Now the trees are throwing leavesshaped like hearts. Wind-blown
rustle, then they hit the ground hard.
I pick one up that looks like me –
small, weathered, freckled.
Tomorrow children collect candyin their pretty pails and sacks,
wearing wings and capes,
plastic fangs and face paint,
like trees that haven’t shed yet –
colorful, with full limbs, not bare.
They’ll knock on doors
with whole, green hearts.
This is the last poem I wrote for the Tupelo Press's 30/30 Project. Although I had submitted to participate in August (the month of my birthday, and a month I wanted to turn around from previous years' August experiences by taking positive action), August was full, and it was offered to me to participate in October. October, it turned out, was a perfect month because I love October - I love Fall, I love Halloween, I love the weather, the Pumpkin Spice Everything, the smell of burning leaves, the sexy knee-high boots.
Yet I didn't write many Octoberish poems. Some poems were even culled from ideas I'd had over the summer - the 30/30 Project served as sufficient motivation to finally flesh those out instead of leaving them to sit indefinitely, or until that rarer-than-lightening phenomenon occurs: inspiration striking. I've found that inspiration can be found, nudged, roped in and made to appear when you need it, if you sit and expect it, or more accurately, need it, like you do when you've made a commitment to a major independent literary press.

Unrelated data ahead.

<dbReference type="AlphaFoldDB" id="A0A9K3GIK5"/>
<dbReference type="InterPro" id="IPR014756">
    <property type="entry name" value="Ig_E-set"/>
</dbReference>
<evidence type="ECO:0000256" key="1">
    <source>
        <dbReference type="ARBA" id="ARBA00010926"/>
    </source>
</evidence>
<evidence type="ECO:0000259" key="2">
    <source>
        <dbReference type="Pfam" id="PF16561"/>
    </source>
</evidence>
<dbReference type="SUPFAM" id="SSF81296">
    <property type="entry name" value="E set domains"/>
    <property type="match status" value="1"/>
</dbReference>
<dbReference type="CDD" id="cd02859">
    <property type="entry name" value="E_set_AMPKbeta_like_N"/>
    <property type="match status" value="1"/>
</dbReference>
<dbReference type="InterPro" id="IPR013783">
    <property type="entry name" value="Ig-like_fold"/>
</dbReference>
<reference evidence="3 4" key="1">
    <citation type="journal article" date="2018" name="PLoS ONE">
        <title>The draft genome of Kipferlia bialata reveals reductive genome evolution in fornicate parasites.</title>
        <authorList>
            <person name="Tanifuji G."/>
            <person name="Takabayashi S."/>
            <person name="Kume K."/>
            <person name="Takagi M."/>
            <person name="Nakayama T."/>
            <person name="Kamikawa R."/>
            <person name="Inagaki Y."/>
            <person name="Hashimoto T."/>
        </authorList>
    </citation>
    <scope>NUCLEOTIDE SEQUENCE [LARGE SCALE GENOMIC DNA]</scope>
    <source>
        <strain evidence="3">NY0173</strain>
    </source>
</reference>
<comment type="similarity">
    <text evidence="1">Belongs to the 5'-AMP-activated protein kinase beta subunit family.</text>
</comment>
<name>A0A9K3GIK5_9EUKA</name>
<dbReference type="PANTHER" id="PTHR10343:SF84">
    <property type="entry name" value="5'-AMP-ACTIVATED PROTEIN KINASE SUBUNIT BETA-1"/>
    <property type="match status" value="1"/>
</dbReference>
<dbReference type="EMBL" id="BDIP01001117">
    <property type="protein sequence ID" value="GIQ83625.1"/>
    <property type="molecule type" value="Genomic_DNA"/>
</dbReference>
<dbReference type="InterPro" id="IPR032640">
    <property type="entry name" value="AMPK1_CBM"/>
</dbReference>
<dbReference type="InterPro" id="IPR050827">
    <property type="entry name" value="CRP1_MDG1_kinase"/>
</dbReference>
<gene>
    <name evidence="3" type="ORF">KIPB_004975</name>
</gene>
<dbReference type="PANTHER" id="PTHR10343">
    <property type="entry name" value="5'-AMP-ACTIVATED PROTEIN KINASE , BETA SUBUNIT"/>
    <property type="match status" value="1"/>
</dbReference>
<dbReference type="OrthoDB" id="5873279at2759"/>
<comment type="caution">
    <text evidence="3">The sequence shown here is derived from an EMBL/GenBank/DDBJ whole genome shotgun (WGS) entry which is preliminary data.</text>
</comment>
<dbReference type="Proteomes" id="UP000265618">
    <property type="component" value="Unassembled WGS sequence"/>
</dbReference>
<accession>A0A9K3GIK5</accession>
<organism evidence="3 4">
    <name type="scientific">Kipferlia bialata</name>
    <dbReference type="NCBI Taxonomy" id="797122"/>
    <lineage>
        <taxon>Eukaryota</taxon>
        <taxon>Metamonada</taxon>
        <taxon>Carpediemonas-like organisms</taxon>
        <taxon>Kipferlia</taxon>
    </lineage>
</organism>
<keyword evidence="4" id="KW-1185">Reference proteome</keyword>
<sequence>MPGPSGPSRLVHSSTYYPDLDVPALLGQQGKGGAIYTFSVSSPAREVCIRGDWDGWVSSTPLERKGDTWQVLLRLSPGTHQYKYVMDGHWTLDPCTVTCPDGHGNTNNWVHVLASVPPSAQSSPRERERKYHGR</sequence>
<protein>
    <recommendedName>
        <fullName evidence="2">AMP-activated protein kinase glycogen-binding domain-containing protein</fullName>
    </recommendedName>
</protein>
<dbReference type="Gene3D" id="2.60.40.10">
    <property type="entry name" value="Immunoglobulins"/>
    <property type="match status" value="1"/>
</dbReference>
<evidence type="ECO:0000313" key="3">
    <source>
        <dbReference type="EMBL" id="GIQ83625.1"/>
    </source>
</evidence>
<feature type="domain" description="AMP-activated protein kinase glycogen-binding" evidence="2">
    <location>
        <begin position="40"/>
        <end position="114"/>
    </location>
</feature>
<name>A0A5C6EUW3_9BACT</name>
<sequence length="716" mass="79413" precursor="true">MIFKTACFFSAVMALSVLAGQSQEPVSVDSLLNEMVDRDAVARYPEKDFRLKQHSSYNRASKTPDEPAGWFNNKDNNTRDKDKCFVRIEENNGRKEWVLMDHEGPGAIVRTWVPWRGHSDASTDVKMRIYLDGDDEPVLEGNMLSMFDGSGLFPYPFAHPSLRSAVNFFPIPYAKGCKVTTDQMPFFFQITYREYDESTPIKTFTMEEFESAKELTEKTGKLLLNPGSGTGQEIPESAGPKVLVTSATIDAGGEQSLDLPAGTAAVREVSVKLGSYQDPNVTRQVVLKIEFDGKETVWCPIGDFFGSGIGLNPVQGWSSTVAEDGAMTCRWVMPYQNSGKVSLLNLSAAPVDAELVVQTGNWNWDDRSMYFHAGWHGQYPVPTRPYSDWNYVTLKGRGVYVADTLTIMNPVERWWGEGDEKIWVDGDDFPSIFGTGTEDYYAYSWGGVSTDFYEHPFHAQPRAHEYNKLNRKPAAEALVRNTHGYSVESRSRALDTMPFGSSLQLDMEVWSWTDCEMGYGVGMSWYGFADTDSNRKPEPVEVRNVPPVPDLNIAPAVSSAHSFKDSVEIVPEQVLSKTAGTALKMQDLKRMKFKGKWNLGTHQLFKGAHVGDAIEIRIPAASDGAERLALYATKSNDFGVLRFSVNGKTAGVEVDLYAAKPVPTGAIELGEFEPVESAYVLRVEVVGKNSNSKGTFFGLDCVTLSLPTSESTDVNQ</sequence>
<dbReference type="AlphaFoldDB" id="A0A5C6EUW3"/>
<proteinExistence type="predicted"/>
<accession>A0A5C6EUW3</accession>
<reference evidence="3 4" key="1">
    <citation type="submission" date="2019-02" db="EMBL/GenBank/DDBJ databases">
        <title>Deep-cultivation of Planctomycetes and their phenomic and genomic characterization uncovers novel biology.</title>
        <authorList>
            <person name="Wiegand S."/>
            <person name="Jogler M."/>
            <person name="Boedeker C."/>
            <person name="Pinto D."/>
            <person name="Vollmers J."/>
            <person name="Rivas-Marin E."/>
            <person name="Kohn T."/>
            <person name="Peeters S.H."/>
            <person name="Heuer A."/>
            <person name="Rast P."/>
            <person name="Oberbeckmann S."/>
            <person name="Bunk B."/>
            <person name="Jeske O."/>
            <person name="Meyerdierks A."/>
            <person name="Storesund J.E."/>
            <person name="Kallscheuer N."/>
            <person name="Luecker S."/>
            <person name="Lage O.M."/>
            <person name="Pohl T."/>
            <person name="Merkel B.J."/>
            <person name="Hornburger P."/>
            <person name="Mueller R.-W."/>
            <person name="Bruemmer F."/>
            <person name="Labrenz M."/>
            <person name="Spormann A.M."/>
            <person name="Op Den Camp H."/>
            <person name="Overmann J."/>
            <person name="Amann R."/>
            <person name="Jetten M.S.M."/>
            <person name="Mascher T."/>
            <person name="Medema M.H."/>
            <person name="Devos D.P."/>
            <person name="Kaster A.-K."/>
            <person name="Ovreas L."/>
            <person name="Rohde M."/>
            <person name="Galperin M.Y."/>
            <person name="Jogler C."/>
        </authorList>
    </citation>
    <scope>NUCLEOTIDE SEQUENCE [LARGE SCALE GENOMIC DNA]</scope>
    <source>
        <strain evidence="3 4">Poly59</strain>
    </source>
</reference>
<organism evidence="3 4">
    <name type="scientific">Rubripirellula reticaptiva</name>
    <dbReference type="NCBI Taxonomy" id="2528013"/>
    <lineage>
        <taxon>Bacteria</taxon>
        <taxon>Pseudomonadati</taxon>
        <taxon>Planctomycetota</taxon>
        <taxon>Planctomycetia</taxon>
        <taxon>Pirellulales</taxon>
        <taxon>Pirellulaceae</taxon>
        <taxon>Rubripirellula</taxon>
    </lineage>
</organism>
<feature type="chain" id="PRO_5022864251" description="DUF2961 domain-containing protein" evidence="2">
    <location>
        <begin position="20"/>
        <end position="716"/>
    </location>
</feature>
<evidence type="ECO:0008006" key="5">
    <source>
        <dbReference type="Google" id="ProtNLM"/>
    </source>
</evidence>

Anyway, instead of Octoberish poems, I wrote what I tend to write - emotional exploration and exposition through autobiography and character sketches. October was an emotional month. Ultimately, I only wrote 29/30 poems because I took one day in the middle of a crisis - my dear cat, Molly, became very ill, and I was trying to provide hospice treatment for her at home. I struggled through and produced poems - 29 poems - even poems I could be proud of, but that one day in October the alternating grief and hope and sadness of my little cat's hospice became too much. Poems can help you through tremendous pain, but there are moments when poems don't matter - moments when you can and must only sit, breathe, be by yourself, or with some other being, alone. Though poets, like all writers, are almost entirely solitary people, and writing is considered a most introverted activity, writing a poem immediately and necessarily invites another in - a reader. Some days you aren't ready for or open to a reader.
This last day of October I went for a walk and found hearts on the ground, on the asphalt, on the brush and grass and weeds to the side of the road. They were leaves in the shape of hearts. Or hearts in the shape of leaves. I picked one, and picked it up, and brought it home. I took a picture of it, and that's it next to this poem. For the last day of Tupelo Press's 30/30 Project October 2014, I wrote an October poem.